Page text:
In India, the barriers to large-scale acceptance of smart homes are crumbling. There are, however, a few factors that hinder mass acceptance: Cost and the lack of awareness. Most Indian customers expect that smart technologies will add to the security of living in some way of the other; if it does not, the offering is close to unacceptable. Things like AC control or smart gadgets are considered desirable, but not an absolute necessity. The demand for technologies like video conferencing, communication across floors or even curtain control are largely limited to commercial spaces and are not yet a big factor in smart residential units in India.
While average Indian home buyers are positive to the idea of a smart home, they are willing to spend no more than 1-3 per cent extra for a home featuring smart solutions. The upper-income groups extend the premium acceptance to 5-8 per cent; which, it must be stated, is still low when seen in the light of the overall benefits available in smart homes.
Yet, things are definitely looking up in this space — awareness and acceptance levels are increasing, and in the near future, we will be getting closer to smart homes becoming the default choice for home buyers.
The writer is Aravind Jain Managing Director – Pride Group – Source The Hindu
The government has lifted the ban on construction of multi-storeyed buildings (MSB) on approved plots in the Chennai metropolitan area (CMA). The move is expected to trigger a spurt of new multi-storeyed projects in redevelopment ventures, mostly initiated by the Tamil Nadu Housing Board (TNHB).
In a government order, housing and urban development secretary S Krishnan said the approval of the government was based on an announcement made in the assembly. However, there would be restrictions on construction of MSBs in select areas. As per the order, MSBs will not be allowed in aquifer recharge areas including the Buckingham Canal, areas near the Cooum river between Park railway station and Napier Bridge and Redhills catchment areas.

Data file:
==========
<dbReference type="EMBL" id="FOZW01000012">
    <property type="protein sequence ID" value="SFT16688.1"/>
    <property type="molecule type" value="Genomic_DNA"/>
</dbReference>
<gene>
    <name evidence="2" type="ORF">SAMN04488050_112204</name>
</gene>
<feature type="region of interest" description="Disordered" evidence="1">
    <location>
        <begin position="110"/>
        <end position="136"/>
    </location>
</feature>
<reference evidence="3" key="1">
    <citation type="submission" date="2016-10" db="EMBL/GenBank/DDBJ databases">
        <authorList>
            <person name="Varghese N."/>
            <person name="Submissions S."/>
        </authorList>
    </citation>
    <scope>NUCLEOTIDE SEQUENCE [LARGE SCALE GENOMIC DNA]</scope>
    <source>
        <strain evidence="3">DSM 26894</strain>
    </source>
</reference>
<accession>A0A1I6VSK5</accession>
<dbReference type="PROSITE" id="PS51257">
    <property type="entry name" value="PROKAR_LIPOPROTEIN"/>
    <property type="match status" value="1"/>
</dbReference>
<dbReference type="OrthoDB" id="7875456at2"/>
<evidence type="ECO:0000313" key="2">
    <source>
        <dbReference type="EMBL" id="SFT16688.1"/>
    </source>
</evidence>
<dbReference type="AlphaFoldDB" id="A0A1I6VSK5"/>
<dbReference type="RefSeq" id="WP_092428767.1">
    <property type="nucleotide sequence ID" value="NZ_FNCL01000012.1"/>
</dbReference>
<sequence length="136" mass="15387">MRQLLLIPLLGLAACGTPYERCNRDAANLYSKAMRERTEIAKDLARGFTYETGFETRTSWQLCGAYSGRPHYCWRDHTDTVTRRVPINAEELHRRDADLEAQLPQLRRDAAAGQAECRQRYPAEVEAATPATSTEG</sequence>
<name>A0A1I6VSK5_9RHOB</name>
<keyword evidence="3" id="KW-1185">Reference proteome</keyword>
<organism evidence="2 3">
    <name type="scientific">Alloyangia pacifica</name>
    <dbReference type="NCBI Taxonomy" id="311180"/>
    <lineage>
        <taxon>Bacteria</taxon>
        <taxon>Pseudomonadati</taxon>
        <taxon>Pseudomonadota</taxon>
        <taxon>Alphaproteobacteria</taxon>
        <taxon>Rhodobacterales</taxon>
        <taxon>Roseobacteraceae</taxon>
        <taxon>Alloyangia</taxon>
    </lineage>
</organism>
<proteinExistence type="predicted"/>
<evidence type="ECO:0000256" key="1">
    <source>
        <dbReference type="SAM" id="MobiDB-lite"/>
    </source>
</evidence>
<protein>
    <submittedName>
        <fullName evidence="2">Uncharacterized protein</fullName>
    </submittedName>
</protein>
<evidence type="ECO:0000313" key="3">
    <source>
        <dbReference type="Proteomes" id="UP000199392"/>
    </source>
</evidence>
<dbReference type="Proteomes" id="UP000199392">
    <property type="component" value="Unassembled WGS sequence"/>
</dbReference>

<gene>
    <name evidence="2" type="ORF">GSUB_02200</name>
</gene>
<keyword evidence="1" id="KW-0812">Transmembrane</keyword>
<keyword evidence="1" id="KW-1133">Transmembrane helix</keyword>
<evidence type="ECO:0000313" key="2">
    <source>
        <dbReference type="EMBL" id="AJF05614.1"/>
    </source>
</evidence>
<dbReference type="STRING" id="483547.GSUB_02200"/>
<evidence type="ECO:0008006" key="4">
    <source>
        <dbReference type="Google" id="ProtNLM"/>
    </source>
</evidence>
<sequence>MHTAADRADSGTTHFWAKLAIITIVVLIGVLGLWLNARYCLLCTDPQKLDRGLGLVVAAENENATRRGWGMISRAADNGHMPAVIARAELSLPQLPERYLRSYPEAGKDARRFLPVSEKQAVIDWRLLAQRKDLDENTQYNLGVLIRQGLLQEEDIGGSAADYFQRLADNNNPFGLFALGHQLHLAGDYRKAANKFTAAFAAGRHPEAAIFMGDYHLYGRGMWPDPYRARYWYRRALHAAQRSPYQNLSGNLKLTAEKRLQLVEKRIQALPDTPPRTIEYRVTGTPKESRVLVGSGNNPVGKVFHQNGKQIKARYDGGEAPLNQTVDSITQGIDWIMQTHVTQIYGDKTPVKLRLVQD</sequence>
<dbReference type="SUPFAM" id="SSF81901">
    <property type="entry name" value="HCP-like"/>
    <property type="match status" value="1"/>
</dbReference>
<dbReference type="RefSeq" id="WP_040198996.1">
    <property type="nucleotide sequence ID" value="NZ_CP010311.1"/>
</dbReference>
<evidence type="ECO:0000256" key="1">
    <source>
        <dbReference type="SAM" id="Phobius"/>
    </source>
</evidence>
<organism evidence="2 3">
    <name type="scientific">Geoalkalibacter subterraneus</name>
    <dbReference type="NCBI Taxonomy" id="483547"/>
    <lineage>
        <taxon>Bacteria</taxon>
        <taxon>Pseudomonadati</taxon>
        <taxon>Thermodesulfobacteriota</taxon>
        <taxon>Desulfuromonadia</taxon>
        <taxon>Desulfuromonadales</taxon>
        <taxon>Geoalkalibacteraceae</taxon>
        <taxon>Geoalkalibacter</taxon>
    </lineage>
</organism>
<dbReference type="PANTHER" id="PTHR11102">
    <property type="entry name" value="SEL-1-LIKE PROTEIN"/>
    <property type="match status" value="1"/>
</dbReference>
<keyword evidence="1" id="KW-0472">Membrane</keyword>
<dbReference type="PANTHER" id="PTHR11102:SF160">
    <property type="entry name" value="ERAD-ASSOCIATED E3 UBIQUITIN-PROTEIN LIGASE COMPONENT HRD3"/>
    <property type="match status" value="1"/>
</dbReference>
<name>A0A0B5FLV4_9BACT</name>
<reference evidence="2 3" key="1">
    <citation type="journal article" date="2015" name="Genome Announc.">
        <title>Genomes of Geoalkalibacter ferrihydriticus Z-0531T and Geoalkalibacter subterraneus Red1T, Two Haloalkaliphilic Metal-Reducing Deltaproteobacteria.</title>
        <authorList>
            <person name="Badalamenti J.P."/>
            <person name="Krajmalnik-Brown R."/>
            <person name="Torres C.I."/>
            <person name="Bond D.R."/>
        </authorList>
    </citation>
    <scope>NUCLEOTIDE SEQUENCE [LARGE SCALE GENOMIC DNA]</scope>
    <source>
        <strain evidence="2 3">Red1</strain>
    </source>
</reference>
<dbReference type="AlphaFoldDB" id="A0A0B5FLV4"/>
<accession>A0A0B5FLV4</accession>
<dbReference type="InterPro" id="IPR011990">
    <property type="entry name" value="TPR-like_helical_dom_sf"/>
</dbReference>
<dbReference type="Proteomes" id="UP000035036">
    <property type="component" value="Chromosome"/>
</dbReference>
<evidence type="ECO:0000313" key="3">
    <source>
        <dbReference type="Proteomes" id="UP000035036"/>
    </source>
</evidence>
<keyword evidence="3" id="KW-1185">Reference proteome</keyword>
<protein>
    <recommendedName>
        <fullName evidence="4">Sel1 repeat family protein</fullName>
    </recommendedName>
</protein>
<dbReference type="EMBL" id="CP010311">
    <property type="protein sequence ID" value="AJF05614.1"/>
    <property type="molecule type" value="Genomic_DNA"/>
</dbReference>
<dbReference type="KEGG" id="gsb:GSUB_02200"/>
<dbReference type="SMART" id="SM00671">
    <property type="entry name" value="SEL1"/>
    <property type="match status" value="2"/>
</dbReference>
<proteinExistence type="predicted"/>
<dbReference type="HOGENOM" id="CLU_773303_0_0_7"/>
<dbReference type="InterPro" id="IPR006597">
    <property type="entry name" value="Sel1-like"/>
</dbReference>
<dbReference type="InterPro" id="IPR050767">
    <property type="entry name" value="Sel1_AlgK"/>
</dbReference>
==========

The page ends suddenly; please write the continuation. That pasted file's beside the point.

Realty sector sources said the move would ensure more space within the city for MSB projects. Confederation of Real Estate Developers’ Associations of India (CREDAI), Chennai chapter vice-president S Sridharan, said the move would result in developers revising their existing plans from special category buildings to MSBs. “The development regulations of the CMDA allows MSBs only on roads with a width of 60 feet. Against the backdrop of the government order, it is likely that revised applications could be filed for proposed projects that would qualify for constructing MSBs,” he said.
However, the question of developers renegotiating with land owners in joint ventures passing on the benefits following the move remains unanswered.
Source: Economic Times, Chennai
Did you receive an SMS alert from Chennai corporation to make a self-declaration of your house/flat details for property tax purposes? This is part of a system put in place by the state to introduce a revised tax regime.
A detailed set of guidelines has been issued to commissioners of all local bodies on the preparation of a master list of properties and a time frame has been set to map them. At a meeting, officials were asked to first accumulate records of all properties available with housing society, housing board, slum clearance board, ration cards maintained by civil supplies department and other registers maintained by municipalities and corporations to verify omissions in assessment.
Officials are to cross-check records by going door-to-door and finally submit the verified data to seniors. Armed with this verified database, officials will ensure that residents file returns from October 20.